Verdict: Dungeness crab is delicious, and, though I am loath to admit it, a lot more rewarding to dismantle and eat than blue crab, because they have a LOT more meat. Mmmm.

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The restaurant's charming logo. I was only sad that I didn't get to see it lit up, at night, because looking at it I'm betting there's a sort of "animated" effect to the mermaid's tail.

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I admit it. For someone who has become so interested in birds, I find gulls kind of boring. I think that's because I grew up with herring gulls and laughing gulls and certain kinds of terns, so they feel as ubiquitous as pigeons to me (although they also feel kind of familiar and homey.)

However! When you get gulls that are unlike the ones you grew up with, now THOSE are interesting! This is a Heermann's gull, west-coast specific.

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The Jeremiah O'Brien, an honest-to-goodness Liberty Ship built by honest-to-goodness Rosie the Riverter types.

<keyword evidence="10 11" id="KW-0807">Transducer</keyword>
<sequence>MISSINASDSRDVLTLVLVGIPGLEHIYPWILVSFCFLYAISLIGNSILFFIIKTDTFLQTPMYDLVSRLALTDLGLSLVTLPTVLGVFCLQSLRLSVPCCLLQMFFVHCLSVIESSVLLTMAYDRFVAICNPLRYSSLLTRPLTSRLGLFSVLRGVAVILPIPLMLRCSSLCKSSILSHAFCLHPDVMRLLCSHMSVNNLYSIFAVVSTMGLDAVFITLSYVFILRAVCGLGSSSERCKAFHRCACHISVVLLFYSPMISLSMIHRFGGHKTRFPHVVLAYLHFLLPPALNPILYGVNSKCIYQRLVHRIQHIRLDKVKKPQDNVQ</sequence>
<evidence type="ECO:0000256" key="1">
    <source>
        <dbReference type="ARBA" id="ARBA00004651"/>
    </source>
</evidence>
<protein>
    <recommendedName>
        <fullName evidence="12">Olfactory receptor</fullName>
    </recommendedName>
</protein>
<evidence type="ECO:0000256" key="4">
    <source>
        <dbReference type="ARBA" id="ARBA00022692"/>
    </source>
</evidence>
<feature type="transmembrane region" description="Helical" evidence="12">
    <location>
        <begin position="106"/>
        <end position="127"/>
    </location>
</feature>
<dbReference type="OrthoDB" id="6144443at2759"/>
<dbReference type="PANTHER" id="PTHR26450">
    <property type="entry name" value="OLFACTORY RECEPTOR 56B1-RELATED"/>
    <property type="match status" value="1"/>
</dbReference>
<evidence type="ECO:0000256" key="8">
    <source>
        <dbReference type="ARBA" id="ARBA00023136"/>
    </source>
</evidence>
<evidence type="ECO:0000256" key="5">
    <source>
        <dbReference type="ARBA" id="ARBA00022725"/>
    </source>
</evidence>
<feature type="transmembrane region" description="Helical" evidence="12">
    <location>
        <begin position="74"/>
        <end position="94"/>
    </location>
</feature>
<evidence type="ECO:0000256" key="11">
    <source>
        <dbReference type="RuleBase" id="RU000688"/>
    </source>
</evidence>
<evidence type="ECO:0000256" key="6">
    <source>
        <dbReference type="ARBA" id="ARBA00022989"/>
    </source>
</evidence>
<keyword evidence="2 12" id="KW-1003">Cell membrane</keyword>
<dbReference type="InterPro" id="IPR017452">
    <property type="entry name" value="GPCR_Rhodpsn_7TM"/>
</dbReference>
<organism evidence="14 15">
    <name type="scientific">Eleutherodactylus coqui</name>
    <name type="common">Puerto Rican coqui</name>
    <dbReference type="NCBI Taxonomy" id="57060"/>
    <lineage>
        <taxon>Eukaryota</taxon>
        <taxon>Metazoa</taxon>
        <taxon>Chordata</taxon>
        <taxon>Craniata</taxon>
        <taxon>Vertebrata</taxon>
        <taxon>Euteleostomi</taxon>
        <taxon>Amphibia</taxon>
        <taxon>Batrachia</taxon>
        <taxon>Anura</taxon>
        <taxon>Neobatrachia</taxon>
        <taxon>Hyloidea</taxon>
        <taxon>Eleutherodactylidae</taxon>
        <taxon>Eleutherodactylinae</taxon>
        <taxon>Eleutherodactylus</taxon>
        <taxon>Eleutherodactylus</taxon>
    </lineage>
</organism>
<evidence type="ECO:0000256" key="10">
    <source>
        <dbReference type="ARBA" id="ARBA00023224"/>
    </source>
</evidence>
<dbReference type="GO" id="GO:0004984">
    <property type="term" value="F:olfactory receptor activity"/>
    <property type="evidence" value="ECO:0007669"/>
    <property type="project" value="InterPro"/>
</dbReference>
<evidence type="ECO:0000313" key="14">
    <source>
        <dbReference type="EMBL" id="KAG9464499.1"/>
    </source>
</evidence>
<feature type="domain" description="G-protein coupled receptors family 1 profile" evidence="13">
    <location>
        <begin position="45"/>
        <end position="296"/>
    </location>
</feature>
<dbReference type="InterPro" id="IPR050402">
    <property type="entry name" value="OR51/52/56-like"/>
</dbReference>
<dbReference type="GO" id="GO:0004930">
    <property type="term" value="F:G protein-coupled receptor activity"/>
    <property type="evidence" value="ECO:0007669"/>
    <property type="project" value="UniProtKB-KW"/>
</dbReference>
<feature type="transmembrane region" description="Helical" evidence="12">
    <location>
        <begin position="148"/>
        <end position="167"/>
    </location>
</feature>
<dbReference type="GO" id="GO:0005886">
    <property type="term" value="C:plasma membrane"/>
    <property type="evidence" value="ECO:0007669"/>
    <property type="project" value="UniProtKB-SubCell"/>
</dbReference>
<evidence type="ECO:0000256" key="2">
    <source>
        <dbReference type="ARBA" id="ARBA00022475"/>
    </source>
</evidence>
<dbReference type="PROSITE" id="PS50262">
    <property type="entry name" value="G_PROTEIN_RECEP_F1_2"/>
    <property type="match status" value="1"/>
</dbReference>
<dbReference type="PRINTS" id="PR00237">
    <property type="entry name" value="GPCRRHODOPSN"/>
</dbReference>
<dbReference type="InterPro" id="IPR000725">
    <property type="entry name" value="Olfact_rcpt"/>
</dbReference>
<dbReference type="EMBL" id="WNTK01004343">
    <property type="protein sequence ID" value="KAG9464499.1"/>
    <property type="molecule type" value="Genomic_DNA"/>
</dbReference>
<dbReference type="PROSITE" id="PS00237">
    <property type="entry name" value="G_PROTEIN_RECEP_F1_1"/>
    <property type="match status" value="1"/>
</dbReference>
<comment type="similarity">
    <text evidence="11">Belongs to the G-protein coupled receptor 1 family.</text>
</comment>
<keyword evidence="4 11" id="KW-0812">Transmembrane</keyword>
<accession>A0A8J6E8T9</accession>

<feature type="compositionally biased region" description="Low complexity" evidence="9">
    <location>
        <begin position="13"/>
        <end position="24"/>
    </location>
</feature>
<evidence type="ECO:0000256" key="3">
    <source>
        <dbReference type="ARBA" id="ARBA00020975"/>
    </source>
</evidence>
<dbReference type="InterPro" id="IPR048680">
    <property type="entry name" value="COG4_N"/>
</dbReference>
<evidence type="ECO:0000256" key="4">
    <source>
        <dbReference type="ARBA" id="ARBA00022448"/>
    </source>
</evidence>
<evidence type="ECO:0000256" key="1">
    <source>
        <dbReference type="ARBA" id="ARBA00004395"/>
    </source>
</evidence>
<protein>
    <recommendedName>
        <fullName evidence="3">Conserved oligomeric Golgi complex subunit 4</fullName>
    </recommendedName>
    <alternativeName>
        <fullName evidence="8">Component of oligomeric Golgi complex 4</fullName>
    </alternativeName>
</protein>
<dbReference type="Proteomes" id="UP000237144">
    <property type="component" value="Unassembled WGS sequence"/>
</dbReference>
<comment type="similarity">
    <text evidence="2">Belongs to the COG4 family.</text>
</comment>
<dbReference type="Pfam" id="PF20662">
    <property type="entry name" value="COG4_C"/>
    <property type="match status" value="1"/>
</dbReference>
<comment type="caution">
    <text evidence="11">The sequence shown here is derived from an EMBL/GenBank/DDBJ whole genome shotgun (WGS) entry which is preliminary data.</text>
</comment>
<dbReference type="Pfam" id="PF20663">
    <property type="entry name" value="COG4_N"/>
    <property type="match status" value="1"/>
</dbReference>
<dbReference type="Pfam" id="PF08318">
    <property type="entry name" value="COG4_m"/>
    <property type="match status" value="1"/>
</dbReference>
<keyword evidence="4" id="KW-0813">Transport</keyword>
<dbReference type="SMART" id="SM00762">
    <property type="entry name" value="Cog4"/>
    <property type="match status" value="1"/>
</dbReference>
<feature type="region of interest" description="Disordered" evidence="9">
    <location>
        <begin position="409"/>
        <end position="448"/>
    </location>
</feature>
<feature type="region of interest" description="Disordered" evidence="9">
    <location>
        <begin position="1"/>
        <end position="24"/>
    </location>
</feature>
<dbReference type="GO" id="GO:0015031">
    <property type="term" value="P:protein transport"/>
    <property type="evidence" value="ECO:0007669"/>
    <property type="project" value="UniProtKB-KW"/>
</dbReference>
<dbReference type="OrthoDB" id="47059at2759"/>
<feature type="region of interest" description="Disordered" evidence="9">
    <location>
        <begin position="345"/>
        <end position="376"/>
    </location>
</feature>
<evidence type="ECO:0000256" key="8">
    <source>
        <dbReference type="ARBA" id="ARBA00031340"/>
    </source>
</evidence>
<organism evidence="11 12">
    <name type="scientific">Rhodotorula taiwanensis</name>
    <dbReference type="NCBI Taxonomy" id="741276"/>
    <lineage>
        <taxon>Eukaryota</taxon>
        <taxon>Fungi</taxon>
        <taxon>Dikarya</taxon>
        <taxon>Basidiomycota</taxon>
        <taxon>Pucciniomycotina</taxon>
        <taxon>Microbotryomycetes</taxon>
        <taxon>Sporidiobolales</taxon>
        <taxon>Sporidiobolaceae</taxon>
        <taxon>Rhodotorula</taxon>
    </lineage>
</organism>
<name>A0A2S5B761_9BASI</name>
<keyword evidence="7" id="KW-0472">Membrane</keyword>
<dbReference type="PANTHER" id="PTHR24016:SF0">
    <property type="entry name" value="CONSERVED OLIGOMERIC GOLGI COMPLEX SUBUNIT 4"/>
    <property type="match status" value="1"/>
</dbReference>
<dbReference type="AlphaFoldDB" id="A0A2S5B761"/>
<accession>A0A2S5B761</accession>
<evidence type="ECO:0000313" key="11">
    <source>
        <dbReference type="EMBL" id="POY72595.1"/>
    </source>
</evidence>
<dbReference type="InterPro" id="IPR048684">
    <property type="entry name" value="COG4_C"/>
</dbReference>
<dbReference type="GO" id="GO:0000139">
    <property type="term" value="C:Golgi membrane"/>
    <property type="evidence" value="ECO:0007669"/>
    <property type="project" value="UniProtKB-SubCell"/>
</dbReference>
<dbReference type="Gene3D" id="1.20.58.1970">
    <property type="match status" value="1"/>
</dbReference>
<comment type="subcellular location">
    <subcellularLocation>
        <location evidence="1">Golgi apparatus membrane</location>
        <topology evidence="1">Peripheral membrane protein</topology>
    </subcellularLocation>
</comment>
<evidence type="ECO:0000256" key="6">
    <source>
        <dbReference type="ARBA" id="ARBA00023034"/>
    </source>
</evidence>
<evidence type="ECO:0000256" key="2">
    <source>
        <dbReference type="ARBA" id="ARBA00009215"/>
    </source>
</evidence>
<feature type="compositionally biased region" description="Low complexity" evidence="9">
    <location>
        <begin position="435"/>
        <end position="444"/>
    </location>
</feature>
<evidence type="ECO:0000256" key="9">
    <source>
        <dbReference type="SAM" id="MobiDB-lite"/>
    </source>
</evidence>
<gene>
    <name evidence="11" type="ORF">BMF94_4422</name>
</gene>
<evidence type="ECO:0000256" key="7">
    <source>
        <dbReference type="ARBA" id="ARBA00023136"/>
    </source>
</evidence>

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Obligatory shot of a cable-car. See, I wanted to ride the cable cars, as horribly touristy as that might be. But the line was ridiculous.

I also wanted to see Lombard Street. The reason I wanted to see it was that when I was small, my brother owned a lot of Bill Cosby albums, one of whichw was 1965's "Why Is There Air?", which has a routine on it called "Driving in San Francisco". (I hope that link will work; but if not, if you Google "bill cosby driving in san francisco", it should come up as one of the first hits.) I eventually had this routine memorized. I learned to drive on a stick shift (and still drive one), and on many occasions, bits of that routine pop into my head (and my brother and I can do bits of it in unison). Part of it, as you will have gathered, is a riff about Lombard Street, and thus I had to see it.